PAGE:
Surveyor shortages have delayed vital checks to buildings for crumbling RAAC concrete at England’s biggest college group.
At least two other colleges have had to partially close their sites as more than 100 schools battle a crisis around buildings at risk of collapse.
But FE Week understands no colleges have yet had to delay the start of term for any students due to reinforced autoclaved aerated concrete (RAAC), with affected learners moved to other facilities.
Ministers ordered 147 education settings to shut this week because of concerns around RAAC, which was widely used as a lighter alternative to standard concrete from the 1950s to the 1980s. Studies have since found the material can become destabilised over time. The government has known about the problem for years but only recently acted on it after learning over the summer of cases where buildings with RAAC collapsed, despite not showing any signs of deterioration.
A list of 146 schools and one college – Petroc – that have been forced to fully or partially close was published by the Department for Education this week, but it only includes cases identified as of August 30. About 1,500 schools and about 20 colleges are yet to complete RAAC checks, meaning the number of settings at risk is likely to be even higher.
Newcastle College Group (NCG) – one of the largest college groups in England, with more
than 30,000 students spread across seven colleges – told FE Week it was due to begin its
RAAC surveys last month but has so far failed to carry them out due to a lack of specialists.
A spokesperson for the group said the on-site survey scheduled for August “is now planned to take place in September and October, due to the availability of the specialist consultants required to undertake it”.
However, the college confirmed there has been no disruption to learning and that all learners are on site.
‘A pinch point’
There are concerns that finding enough specialist staff to complete the surveys will prove difficult and that the surging demand could open the door to unqualified personnel carrying out the checks.
Graham Watts, chief executive of the Construction Industry Council, warned that there is “likely to be a pinch point” around the number of available surveyors due to the large amount of work needed in a short space of time. However, he “believe[s] the industry will cope” despite capacity issues and that any pinch points could “be variable according to locality”.
However, he told FE Week it was imperative to avoid the “possible tendency of a knee-jerk reaction to asset managers appointing ‘surveyors’ who do not have the competence to carry out an appropriate survey since this will inevitably lead to more problems”.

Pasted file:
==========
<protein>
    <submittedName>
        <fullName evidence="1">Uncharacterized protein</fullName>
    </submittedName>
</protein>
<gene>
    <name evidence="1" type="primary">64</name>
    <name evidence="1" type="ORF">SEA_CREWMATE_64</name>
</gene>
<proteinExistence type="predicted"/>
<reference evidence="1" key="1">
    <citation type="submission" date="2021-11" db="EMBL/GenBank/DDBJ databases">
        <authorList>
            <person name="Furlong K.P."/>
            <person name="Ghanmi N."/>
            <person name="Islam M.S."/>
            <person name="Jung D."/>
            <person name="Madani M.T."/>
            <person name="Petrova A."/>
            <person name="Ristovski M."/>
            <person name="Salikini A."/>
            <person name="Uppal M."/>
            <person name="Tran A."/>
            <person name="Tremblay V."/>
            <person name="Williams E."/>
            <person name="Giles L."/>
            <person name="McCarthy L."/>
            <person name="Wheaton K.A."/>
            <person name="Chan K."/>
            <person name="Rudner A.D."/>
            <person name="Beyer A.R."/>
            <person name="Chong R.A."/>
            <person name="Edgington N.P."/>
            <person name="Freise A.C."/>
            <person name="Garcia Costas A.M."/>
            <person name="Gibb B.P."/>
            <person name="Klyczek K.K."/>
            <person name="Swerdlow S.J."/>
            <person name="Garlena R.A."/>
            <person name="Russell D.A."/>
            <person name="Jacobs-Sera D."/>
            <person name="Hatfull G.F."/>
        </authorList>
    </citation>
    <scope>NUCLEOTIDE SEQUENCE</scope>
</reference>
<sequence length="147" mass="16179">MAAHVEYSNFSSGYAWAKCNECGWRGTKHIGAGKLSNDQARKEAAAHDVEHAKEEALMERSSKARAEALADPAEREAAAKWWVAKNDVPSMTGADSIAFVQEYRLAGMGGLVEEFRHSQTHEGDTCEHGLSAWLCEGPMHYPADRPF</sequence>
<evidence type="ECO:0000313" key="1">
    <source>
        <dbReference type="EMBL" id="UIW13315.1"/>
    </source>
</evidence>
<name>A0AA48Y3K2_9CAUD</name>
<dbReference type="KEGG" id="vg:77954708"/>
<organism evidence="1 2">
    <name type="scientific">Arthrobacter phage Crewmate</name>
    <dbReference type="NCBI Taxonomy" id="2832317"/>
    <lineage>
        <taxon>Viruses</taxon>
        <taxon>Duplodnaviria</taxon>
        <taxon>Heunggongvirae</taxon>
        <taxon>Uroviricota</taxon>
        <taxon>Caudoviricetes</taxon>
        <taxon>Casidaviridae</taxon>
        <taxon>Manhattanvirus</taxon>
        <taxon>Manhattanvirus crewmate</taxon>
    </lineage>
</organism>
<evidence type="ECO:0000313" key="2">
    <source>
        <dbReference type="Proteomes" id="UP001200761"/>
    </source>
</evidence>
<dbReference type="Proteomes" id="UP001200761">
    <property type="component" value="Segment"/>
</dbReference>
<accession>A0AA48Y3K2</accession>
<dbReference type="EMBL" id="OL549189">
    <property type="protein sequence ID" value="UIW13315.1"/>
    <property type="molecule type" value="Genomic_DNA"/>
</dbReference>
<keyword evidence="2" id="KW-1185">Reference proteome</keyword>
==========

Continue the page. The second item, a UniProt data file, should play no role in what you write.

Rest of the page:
At least two other colleges have had to partially close their sites this week after identifying RAAC.
Trafford College Group, which serves more than 12,000 students across four colleges, closed part of its Marple campus including six classrooms. A spokesperson for the college said it had “restrict[ed] access to the affected area while we complete further surveys and if necessary, remedial works”.
“The classrooms affected will not be in use until we are reassured that they are fit for purpose and have passed all necessary health and safety checks,” they added.
The area is isolated on one side of the campus and there have been “no delays” to anyone starting term on time, as there is extra capacity. But it is “too early” to say when the RAAC will be removed from the site.
Devon-based Petroc, which has about 11,000 students, had to close the first floor of a building in Barnstable after it found RAAC at the site in February. A statement on its website published this week said the area “remains sealed off”, with “specialist engineering support structures” installed as a precaution. The college has put aside £300,000 to remediate its RAAC.
The DfE has pledged to fund all the cash needed to remediate school and college buildings with RAAC. FE Week also understands extra funding for things like transport to alternative classrooms will be discussed on a case-by-case basis.
FE Week understands that another college, Barnet and Southgate College, found RAAC during a refurbishment job in 2020 but has since removed it.
Experts within the FE sector anticipate that RAAC will be a lesser problem in colleges than in schools. In a blog for the Association of Colleges, Ian Pryce, chief executive of the Bedford College Group, said colleges “naturally generate cash to maintain the quality and value of their estate” as their accounts need to show the depreciation of their buildings. With schools, this is not the case, meaning “buildings are treated as rentfree accommodation”.
AoC deputy chief executive, Julian Gravatt, said: “Colleges operate from more than 4,500
buildings and we are certain that there will be a few cases where these buildings contain
RAAC but, so far, there are no cases where this has required a significant building closure or a delay to the start of term.
“It can be quite hard to locate RAAC in a building because it is sometimes hidden by
cladding, but colleges have a good track record in managing their buildings and the vast majority (more than 90 per cent) returned questionnaires to DfE when asked to do so earlier this year. DfE has commissioned specialist surveyors to carry out on-site inspections in schools and colleges in cases to follow-up suspected cases. This work continues.”